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Increase the Content – Reflections on WBC11

As press covering this Wine Bloggers Conference, I couldn’t help noticing that the content offered was much less than that provided at the Wineries Unlimited Trade Show and Conference earlier this year in Richmond, Virginia. As an educator, I look for the educational value of keynote addresses and breakout sessions. After reflection, I have some suggestions that would have worked at the 2011 conference but not necessarily at a future conference depending on the theme.

How could the content and educational value of the content be increased? The session with the most content and educational value was the Wine Aromas session. The Power Point slide presentation and the activity provided many learning opportunities. The activity can be replicated anywhere at anytime and written about. Participants, even if they knew about aromas, could still test their ability during the activity. This format could serve as a possible format for future sessions.

Both keynote addresses were motivational. Jancis Robinson suggested that wine bloggers should improve their writing. How do you do that? Writing doesn’t improve by just telling a blogger to write better. Consider a session on writing about wine. Have an author give concrete examples of different well written examples followed by an activity. For the activity, taste a wine and write about it by modeling after one of the examples. This may seem like a high school class, however the content of high school classes wasn’t wine.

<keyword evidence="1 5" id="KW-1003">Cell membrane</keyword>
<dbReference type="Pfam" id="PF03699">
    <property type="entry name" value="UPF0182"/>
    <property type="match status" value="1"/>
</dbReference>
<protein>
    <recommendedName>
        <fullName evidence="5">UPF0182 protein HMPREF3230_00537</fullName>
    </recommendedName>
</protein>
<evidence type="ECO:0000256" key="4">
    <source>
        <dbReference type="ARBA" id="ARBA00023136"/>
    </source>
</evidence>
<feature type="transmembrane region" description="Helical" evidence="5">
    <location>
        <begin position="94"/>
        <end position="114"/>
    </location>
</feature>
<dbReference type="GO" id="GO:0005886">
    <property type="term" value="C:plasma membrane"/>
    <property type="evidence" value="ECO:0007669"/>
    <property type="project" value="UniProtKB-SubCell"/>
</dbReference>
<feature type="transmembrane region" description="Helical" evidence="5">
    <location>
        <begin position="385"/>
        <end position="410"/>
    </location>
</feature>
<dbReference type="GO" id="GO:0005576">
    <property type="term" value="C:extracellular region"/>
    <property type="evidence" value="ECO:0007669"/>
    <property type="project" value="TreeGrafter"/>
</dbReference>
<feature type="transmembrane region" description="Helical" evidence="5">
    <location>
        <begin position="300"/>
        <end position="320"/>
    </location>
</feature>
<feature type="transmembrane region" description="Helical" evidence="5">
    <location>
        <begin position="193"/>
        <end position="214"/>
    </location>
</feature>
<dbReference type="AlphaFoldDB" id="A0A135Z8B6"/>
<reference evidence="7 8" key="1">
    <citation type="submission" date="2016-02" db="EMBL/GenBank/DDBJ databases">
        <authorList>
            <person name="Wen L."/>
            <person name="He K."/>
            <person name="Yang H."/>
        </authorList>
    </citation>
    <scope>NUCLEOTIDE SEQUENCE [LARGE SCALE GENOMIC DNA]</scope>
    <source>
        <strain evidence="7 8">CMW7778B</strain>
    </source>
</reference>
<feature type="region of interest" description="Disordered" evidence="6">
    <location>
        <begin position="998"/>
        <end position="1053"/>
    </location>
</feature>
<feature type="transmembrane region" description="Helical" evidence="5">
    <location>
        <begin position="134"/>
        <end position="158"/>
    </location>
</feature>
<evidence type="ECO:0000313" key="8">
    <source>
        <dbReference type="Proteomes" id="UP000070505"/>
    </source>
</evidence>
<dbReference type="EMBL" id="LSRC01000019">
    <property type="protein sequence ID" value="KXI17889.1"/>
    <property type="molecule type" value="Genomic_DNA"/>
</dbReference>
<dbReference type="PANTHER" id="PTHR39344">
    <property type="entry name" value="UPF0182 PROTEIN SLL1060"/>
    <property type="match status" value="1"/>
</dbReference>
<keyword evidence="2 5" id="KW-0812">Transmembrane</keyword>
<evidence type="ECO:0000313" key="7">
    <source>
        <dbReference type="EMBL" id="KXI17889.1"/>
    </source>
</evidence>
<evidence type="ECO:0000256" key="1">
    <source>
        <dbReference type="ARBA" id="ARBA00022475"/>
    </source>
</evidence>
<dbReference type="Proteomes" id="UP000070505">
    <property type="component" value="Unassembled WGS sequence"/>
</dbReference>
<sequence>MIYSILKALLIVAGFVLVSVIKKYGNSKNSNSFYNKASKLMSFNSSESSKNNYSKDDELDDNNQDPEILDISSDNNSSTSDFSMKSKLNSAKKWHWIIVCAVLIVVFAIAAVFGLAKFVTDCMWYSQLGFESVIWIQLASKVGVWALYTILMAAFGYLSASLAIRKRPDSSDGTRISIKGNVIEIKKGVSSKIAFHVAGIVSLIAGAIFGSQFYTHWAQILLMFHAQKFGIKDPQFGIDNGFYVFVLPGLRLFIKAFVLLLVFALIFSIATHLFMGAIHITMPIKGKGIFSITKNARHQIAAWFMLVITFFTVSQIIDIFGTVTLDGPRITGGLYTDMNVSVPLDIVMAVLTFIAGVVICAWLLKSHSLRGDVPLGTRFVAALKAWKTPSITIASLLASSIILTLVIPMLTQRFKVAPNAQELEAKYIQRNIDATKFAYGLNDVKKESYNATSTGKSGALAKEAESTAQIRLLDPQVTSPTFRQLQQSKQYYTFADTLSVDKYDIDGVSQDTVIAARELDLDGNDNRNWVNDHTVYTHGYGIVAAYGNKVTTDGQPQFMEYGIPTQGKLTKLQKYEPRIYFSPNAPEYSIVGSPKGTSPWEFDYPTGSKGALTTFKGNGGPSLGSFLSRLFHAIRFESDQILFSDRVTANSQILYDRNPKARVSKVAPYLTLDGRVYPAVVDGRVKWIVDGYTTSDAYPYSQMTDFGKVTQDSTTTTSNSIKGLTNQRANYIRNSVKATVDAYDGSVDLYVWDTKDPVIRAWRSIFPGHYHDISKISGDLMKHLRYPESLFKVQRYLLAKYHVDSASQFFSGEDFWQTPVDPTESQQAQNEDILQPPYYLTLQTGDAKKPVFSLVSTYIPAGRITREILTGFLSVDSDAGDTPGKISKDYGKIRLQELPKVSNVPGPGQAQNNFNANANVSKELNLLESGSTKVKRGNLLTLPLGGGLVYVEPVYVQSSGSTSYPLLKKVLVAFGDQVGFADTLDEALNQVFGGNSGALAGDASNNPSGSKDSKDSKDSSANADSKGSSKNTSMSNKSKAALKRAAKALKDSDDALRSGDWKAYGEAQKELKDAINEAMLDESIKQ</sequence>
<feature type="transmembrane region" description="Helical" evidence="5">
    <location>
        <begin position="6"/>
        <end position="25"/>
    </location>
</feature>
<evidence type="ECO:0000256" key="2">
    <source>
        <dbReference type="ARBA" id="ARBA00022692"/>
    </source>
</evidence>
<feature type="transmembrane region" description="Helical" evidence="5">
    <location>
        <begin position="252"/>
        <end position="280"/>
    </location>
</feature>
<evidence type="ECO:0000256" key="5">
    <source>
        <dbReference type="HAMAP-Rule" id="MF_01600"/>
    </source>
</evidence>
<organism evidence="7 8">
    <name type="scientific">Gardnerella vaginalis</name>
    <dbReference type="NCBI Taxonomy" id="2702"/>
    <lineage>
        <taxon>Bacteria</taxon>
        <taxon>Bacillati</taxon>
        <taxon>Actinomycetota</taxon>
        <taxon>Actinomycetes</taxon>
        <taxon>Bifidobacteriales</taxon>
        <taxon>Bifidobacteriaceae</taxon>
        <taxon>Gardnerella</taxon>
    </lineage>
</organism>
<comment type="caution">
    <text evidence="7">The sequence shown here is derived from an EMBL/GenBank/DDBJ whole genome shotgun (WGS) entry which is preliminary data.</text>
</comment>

Eric Asimov suggested that wine writers use some creativity in their writing about wine. They should be wary of words that readers may not understand such as petrol. How can a writer be creative about wine? Mr. Asimov’s talk motivated me to write Haiku for each red wine tasted during the Twitter Tasting. Having a session on alternative styles of writing about wine could help. The activity once again could be to taste a wine or two and write a description using one or several alternative styles.

A session on how to write negative reviews would be helpful. I have already read some bloggers from this conference write a negative reflection on some of the wines and then gave no evidence as to why a wine was bad. This is not professional. I have no problem with a blogger writing that he or she did not like a wine and then tell why, but a writer who simply says a wine is bad is not doing a service to anyone.

People attending a conference have expectations. One is the ability to network. WBC11 certainly had many people networking. We increased the number of business cards received and given out by 100% over the last conference attended. In future conferences, consider providing some time specifically set aside for networking and exchanging business cards. We did some networking and could have done more.

The idea of multiple sessions is to allow attendees to select from several to attend. Those who wish to attend sessions that could help improve their writing may choose those. Other may not feel they need attend writing sessions. That’s why there are multiple sessions at the same time. For WBC12 ask, what content could participants take with them from the conference?


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